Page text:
Multithreaded JavaScript with J2V8

May 12, 2015 | 2 min Read

J2V8 provides a tight binding between Java and the V8 JavaScript engine. Using JNI, you can execute JS scripts on V8, get and set values, register callbacks and invoke JavaScript functions – all from Java. However, because of the subtleties related to multiple threads, J2V8 requires that all interactions happen from the same thread. Because JavaScript itself is single threaded, this works out ok.

But what if you want to implement something like WebWorkers? You would likely create a new V8Runtime and execute a script on a separate thread – but this will fail! Starting with J2V8 3.0 you can now interact with J2V8 from different threads, with one rule: All interactions with a V8Runtime must be from the thread that instantiates the Runtime. This means that you can create a V8Runtime for each thread in the system, and each thread can interact with its own V8Runtime independent of each other. A snapshot release is currently available in Maven Central.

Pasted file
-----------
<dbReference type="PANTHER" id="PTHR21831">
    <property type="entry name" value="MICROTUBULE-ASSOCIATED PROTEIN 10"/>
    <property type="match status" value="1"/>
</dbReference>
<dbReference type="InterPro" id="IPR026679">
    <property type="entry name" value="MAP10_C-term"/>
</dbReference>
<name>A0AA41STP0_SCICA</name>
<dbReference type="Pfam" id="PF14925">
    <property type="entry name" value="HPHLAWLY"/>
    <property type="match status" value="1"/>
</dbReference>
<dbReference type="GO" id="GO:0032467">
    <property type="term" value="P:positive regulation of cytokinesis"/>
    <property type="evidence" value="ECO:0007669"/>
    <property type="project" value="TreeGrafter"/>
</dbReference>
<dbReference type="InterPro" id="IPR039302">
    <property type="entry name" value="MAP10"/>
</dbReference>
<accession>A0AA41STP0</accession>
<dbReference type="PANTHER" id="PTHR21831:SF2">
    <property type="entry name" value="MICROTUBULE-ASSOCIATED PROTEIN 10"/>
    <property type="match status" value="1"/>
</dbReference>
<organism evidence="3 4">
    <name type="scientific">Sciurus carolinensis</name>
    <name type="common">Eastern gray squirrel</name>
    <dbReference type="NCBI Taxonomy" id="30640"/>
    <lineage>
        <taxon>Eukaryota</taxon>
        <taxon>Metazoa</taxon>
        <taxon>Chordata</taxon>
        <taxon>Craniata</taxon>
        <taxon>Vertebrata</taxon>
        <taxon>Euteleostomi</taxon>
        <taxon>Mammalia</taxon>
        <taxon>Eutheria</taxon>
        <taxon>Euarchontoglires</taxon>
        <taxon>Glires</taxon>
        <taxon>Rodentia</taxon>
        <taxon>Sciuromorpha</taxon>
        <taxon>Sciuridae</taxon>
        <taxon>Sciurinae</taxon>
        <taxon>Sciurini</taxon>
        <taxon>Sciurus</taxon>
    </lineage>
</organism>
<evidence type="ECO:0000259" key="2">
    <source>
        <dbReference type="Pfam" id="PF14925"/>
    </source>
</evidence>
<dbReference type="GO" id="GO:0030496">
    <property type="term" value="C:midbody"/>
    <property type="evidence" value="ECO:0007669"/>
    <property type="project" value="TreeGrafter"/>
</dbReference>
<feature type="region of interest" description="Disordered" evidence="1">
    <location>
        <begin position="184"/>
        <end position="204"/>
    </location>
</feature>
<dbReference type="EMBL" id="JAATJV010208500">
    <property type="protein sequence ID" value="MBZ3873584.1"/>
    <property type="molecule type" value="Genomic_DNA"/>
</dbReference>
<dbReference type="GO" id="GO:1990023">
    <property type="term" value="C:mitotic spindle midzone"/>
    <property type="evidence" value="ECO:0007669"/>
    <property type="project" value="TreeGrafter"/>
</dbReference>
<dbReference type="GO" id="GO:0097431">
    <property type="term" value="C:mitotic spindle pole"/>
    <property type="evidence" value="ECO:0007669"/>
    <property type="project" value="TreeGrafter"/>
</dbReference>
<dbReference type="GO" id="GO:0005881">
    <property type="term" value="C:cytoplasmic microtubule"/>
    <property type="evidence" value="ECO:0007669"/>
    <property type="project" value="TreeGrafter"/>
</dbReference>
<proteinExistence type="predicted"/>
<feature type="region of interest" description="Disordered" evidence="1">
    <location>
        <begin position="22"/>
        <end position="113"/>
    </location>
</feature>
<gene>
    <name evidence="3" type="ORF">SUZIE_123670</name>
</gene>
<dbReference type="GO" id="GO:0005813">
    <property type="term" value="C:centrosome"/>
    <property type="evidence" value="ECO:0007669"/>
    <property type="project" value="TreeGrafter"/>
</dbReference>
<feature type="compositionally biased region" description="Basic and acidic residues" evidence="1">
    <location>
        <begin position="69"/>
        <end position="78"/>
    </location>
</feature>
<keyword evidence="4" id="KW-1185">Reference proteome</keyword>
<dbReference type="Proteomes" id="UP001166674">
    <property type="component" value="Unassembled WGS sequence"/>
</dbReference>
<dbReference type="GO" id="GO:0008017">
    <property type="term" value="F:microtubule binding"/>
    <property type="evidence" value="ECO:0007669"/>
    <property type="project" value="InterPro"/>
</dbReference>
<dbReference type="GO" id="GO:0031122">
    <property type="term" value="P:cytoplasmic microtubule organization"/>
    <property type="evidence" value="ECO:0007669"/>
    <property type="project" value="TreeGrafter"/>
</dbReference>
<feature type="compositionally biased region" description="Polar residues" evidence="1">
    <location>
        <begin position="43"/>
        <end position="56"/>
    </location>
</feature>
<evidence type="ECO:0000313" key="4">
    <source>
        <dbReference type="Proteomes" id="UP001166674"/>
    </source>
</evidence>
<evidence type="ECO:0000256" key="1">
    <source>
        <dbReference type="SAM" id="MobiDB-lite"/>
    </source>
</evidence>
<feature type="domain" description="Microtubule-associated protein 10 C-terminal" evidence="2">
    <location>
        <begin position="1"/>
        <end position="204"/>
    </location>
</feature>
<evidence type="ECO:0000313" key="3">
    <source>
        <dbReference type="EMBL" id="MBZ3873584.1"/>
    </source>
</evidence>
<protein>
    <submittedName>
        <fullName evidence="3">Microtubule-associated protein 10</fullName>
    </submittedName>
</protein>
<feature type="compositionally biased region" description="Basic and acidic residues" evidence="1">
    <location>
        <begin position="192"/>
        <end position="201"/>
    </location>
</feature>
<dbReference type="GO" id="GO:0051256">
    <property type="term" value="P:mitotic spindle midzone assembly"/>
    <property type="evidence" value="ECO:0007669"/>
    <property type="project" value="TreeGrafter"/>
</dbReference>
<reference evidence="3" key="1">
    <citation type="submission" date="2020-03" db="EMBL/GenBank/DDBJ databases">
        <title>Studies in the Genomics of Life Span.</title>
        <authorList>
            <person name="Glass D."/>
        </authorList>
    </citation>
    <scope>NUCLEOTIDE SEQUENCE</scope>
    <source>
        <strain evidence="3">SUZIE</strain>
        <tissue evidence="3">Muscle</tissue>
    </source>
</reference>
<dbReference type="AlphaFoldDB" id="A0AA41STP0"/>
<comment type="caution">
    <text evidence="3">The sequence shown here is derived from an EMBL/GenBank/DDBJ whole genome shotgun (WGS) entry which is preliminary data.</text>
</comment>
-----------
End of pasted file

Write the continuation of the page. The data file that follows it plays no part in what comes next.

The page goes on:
In short, it means you can now do this (although don’t forget to release the runtime when you’re done):

new Thread(() -> V8.createV8Runtime().executeScript("...")).start();

To test this, we created a merge sort that used separated V8Runtimes at each sort step. At each step, the list would be divided in half and two new V8Runtimes were created. Each V8Runtime executed the merge sort algorithm in parallel, and the results were merged together. Just for fun, we ran 10 parallel merge sorts.

function sort(data) {
  if ( data.length === 1 ) {
    return [data[0]];
  } else if (data.length === 2 ) {
    if ( data[1] < data[0] ) {
      return [data[1],data[0]];
    } else {
      return data;
  var mid = Math.floor(data.length / 2);
  var first = data.slice(0, mid);
  var second = data.slice(mid);
  return merge(_sort( first ), _sort( second ) );

We managed to remove all shared data structures between different instances of the V8Runtime, allowing the entire system to run without locks. This greatly improved performance.

The source code for the merge sort example is available on GitHub.

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Ian Bull

Ian Bull

Ian is an Eclipse committer and EclipseSource Distinguished Engineer with a passion for developer productivity.

He leads the J2V8 project and has served on several …